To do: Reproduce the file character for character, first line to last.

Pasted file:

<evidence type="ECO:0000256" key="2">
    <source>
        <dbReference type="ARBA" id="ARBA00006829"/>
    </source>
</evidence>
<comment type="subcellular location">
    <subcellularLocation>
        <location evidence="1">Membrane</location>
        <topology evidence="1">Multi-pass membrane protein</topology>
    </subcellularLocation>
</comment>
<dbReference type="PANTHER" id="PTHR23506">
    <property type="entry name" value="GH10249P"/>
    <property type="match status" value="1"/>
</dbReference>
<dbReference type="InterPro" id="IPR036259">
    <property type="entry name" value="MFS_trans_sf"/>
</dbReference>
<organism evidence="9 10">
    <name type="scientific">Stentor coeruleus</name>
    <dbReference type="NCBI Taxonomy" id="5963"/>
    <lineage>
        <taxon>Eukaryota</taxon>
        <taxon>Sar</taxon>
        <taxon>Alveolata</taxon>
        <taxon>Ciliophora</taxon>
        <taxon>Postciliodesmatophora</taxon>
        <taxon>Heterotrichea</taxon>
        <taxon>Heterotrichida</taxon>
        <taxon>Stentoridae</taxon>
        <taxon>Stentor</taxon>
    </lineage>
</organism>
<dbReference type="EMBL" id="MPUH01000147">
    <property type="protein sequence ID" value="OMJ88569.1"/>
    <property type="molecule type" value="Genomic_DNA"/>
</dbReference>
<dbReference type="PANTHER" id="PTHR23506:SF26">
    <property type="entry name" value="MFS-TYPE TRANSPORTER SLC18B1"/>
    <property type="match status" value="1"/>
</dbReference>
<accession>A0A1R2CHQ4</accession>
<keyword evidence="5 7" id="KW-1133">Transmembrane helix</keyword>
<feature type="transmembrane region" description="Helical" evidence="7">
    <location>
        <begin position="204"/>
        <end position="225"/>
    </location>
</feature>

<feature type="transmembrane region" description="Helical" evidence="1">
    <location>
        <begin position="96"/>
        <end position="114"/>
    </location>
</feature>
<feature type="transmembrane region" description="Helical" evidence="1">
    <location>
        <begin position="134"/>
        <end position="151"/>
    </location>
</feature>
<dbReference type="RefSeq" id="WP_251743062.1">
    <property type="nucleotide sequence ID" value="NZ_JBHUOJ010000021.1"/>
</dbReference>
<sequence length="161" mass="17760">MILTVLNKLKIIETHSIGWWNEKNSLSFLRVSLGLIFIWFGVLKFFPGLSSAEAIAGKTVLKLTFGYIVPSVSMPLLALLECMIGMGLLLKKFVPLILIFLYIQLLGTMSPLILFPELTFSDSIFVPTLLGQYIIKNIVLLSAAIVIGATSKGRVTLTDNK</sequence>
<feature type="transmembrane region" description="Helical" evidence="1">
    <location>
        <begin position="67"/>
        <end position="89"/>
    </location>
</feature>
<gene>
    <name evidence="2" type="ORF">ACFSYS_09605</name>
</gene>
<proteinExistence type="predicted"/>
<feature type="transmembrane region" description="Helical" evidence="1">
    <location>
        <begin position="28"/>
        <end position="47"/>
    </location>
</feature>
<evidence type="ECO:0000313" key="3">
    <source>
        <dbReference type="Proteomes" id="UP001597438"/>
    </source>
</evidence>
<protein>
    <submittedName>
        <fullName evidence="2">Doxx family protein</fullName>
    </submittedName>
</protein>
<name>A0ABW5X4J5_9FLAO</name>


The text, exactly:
<evidence type="ECO:0000256" key="2">
    <source>
        <dbReference type="ARBA" id="ARBA00006829"/>
    </source>
</evidence>
<comment type="subcellular location">
    <subcellularLocation>
        <location evidence="1">Membrane</location>
        <topology evidence="1">Multi-pass membrane protein</topology>
    </subcellularLocation>
</comment>
<dbReference type="PANTHER" id="PTHR23506">
    <property type="entry name" value="GH10249P"/>
    <property type="match status" value="1"/>
</dbReference>
<dbReference type="InterPro" id="IPR036259">
    <property type="entry name" value="MFS_trans_sf"/>
</dbReference>
<organism evidence="9 10">
    <name type="scientific">Stentor coeruleus</name>
    <dbReference type="NCBI Taxonomy" id="5963"/>
    <lineage>
        <taxon>Eukaryota</taxon>
        <taxon>Sar</taxon>
        <taxon>Alveolata</taxon>
        <taxon>Ciliophora</taxon>
        <taxon>Postciliodesmatophora</taxon>
        <taxon>Heterotrichea</taxon>
        <taxon>Heterotrichida</taxon>
        <taxon>Stentoridae</taxon>
        <taxon>Stentor</taxon>
    </lineage>
</organism>
<dbReference type="EMBL" id="MPUH01000147">
    <property type="protein sequence ID" value="OMJ88569.1"/>
    <property type="molecule type" value="Genomic_DNA"/>
</dbReference>
<dbReference type="PANTHER" id="PTHR23506:SF26">
    <property type="entry name" value="MFS-TYPE TRANSPORTER SLC18B1"/>
    <property type="match status" value="1"/>
</dbReference>
<accession>A0A1R2CHQ4</accession>
<keyword evidence="5 7" id="KW-1133">Transmembrane helix</keyword>
<feature type="transmembrane region" description="Helical" evidence="7">
    <location>
        <begin position="204"/>
        <end position="225"/>
    </location>
</feature>

<feature type="transmembrane region" description="Helical" evidence="1">
    <location>
        <begin position="96"/>
        <end position="114"/>
    </location>
</feature>
<feature type="transmembrane region" description="Helical" evidence="1">
    <location>
        <begin position="134"/>
        <end position="151"/>
    </location>
</feature>
<dbReference type="RefSeq" id="WP_251743062.1">
    <property type="nucleotide sequence ID" value="NZ_JBHUOJ010000021.1"/>
</dbReference>
<sequence length="161" mass="17760">MILTVLNKLKIIETHSIGWWNEKNSLSFLRVSLGLIFIWFGVLKFFPGLSSAEAIAGKTVLKLTFGYIVPSVSMPLLALLECMIGMGLLLKKFVPLILIFLYIQLLGTMSPLILFPELTFSDSIFVPTLLGQYIIKNIVLLSAAIVIGATSKGRVTLTDNK</sequence>
<feature type="transmembrane region" description="Helical" evidence="1">
    <location>
        <begin position="67"/>
        <end position="89"/>
    </location>
</feature>
<gene>
    <name evidence="2" type="ORF">ACFSYS_09605</name>
</gene>
<proteinExistence type="predicted"/>
<feature type="transmembrane region" description="Helical" evidence="1">
    <location>
        <begin position="28"/>
        <end position="47"/>
    </location>
</feature>
<evidence type="ECO:0000313" key="3">
    <source>
        <dbReference type="Proteomes" id="UP001597438"/>
    </source>
</evidence>
<protein>
    <submittedName>
        <fullName evidence="2">Doxx family protein</fullName>
    </submittedName>
</protein>
<name>A0ABW5X4J5_9FLAO</name>